What’s The Value Of Niche Marketing?
July 26, 2016
by Beverly Flaxington
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What’s the value of niche marketing? Is it necessary? Will it limit your marketing options? In this week’s column, I offer some ideas on how to create a workable niche market for your advisory firm.
Learn more in my bestselling book on this topic.
Identifying your ideal client
Marketers often ask financial advisors to identify their ideal client. They want you to answer the question “Whom do you best serve?” Financial advisors can often point to the clients they enjoy the most, the ones that are most profitable or the clients they want to replicate. But when it comes to target marketing or new business development, they often don’t want to be boxed in by defining a specific type of client.
Not just a number
Many advisors will state their desired client as an asset number – “anyone over $500k in assets” or “we work with those investors who have $10 million or more in investable assets.” But few investors look at themselves as an asset number! Many people don’t even know exactly what they have amassed. And, from a marketing perspective, it’s quite difficult to create a campaign purely based on asset size.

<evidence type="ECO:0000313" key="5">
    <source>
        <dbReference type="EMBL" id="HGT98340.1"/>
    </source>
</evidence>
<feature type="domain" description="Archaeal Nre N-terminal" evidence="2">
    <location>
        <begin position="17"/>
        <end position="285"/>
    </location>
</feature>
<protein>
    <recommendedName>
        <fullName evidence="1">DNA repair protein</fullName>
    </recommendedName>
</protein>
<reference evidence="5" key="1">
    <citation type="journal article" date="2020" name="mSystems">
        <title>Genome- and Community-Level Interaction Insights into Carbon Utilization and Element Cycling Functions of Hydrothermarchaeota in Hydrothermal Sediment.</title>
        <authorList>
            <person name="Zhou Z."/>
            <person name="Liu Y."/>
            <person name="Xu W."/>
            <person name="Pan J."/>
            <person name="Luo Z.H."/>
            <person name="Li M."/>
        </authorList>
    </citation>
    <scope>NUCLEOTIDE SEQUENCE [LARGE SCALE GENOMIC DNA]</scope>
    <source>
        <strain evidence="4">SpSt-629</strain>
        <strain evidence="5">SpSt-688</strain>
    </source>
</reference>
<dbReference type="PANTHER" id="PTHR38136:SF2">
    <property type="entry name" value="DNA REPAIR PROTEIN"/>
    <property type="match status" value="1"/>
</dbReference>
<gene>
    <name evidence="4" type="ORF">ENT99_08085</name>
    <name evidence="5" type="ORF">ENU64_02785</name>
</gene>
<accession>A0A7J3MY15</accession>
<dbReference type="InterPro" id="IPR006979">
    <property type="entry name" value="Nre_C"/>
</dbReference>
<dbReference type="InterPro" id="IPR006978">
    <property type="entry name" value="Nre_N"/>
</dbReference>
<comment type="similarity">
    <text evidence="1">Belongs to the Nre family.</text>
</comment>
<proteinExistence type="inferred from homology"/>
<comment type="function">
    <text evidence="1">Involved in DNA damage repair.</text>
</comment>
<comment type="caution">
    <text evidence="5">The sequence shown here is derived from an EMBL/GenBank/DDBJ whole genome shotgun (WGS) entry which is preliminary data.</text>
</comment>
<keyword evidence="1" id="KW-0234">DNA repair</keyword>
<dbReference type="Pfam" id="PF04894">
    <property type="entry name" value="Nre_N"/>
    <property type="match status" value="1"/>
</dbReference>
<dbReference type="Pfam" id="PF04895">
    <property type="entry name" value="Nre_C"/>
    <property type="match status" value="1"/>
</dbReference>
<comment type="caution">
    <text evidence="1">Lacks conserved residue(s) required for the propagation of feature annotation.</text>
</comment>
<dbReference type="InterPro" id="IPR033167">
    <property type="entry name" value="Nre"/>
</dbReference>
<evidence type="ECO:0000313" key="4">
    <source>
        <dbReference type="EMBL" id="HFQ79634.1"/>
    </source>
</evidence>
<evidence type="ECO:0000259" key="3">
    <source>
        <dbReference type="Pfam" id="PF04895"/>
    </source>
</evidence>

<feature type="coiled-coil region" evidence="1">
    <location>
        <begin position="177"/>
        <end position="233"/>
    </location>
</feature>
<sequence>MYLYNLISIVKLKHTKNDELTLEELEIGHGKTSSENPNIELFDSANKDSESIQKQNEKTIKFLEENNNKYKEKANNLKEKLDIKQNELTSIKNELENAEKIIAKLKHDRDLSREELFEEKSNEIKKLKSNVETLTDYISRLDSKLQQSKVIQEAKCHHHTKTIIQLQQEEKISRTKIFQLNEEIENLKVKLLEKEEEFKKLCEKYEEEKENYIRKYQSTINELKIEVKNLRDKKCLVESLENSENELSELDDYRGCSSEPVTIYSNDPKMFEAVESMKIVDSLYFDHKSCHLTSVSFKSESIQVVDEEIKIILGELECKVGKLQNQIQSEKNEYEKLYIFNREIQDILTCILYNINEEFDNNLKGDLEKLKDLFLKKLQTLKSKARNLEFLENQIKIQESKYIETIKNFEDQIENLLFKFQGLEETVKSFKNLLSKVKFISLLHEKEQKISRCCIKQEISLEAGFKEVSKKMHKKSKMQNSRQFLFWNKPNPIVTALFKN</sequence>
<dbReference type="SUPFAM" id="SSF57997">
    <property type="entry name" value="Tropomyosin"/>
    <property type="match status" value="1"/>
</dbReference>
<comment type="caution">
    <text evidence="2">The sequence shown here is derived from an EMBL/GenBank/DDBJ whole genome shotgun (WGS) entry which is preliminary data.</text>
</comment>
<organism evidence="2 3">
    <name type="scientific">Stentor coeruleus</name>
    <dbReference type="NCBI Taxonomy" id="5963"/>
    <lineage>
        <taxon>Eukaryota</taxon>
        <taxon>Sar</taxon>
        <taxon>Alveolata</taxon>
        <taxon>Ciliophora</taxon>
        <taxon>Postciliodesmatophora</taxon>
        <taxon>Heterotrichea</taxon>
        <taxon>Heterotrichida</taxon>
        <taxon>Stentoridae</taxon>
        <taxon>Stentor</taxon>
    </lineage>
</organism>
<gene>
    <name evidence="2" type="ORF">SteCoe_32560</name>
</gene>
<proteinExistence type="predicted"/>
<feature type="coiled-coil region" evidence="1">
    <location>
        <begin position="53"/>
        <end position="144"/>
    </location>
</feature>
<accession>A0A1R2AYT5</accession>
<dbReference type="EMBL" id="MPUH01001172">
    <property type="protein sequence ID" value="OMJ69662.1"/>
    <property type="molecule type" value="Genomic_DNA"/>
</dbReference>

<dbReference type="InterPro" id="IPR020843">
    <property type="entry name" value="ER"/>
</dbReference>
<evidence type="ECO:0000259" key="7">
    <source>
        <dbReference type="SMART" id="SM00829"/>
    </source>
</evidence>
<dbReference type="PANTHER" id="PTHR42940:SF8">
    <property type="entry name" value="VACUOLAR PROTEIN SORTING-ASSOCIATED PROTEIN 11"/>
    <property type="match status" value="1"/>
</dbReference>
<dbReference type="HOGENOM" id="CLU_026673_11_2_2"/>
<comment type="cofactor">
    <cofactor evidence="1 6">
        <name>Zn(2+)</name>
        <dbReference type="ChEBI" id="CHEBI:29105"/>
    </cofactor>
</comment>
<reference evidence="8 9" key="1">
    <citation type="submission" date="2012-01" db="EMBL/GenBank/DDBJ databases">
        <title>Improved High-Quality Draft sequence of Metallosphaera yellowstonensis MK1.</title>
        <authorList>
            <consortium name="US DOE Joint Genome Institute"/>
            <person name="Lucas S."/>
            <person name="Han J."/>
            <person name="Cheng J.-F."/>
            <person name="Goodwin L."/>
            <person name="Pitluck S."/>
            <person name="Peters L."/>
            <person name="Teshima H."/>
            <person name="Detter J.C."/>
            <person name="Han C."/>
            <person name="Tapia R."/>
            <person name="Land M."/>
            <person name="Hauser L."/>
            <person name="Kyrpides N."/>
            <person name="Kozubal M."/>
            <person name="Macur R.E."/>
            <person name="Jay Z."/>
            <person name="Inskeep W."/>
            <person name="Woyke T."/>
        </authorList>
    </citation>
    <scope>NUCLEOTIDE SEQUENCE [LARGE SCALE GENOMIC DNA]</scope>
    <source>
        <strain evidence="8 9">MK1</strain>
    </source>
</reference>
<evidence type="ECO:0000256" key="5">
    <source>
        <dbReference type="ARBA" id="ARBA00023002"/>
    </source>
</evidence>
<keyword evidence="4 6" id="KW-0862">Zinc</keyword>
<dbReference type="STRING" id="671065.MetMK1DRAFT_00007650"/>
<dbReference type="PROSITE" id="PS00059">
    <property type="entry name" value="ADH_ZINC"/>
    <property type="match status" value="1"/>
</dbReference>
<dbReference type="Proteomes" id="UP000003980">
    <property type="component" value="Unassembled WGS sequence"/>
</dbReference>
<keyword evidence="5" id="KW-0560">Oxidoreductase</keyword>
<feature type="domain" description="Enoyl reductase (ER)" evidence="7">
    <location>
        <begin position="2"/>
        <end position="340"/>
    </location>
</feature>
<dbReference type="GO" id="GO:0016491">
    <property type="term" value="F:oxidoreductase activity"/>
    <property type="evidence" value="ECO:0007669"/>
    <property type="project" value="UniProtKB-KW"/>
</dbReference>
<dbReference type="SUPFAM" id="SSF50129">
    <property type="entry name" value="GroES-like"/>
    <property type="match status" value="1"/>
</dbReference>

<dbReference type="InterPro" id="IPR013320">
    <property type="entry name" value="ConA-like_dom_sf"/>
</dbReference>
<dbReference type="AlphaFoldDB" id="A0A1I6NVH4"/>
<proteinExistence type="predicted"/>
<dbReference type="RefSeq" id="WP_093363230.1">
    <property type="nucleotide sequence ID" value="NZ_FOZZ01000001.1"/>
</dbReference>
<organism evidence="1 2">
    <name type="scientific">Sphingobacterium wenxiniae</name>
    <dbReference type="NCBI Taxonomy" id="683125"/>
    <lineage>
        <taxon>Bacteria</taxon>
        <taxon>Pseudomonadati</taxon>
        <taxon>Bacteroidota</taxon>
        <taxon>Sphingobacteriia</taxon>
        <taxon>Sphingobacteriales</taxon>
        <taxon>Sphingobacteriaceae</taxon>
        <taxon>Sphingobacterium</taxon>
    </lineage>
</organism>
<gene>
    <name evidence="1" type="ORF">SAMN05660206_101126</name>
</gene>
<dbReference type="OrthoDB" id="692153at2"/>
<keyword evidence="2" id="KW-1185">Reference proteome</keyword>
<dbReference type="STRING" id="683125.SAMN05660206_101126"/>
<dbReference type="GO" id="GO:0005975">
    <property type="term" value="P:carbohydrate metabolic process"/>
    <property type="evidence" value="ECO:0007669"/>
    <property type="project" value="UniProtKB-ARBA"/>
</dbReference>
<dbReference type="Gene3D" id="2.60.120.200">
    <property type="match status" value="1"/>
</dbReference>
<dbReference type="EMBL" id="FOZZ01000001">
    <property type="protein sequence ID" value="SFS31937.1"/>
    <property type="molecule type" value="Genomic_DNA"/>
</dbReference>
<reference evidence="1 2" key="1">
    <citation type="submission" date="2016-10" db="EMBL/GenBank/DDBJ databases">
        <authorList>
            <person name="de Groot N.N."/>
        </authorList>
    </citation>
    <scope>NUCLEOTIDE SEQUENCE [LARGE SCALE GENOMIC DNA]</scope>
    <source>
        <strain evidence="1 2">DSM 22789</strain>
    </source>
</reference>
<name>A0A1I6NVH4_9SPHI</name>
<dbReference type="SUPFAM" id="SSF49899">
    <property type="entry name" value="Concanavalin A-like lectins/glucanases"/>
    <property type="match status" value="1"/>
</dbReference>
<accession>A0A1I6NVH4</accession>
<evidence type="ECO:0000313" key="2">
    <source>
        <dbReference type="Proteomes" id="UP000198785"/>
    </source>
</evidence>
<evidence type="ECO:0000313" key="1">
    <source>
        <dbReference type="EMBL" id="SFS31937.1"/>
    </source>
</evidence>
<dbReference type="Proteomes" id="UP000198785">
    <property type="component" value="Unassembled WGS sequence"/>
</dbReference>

So why not spend the time identifying, more specifically, the desired client your firm can best serve? It’s not about boxing your firm in or limiting your options; it’s about clarifying the people or organizations you understand well and can work with effectively, and it actually opens up your options in marketing.
Opening up marketing options
How can identifying your desired client open your options? When you can describe to a client, center of influence or prospect the types of people you work best with, the person listening gains an idea of who they might want to refer to you. It helps them to identify, as they go about their daily lives, those people who are potentially a good fit for you. It also allows you to create messaging and materials that speak directly to the types of people you want to attract.
Talk to ME!
We recognize messages that are tuned to our favorite radio station – WIIFM (what’s in it for me?) – and those messages that are saying something about who we are or what we care about will inevitably be heard more loudly than general information. Consider the difference: A financial advisor who says, “We provide holistic financial planning and have a depth of knowledge creating portfolios to meet long-term needs.” Or a financial advisor who says, “Self-employed individuals wondering whether they should sell their business in order to eventually retire comfortably often turn to us. Our specialty expertise is in working with the self-employed and examining options for their retirement.”
The first pitch could easily get lost amongst all of the other information coming at me in my business and my personal life. But if I am a self-employed person, I will immediately react to messaging that is designed to capture my attention. I will perk up and think about my own retirement planning and whether there are ways to enhance what I’ve done.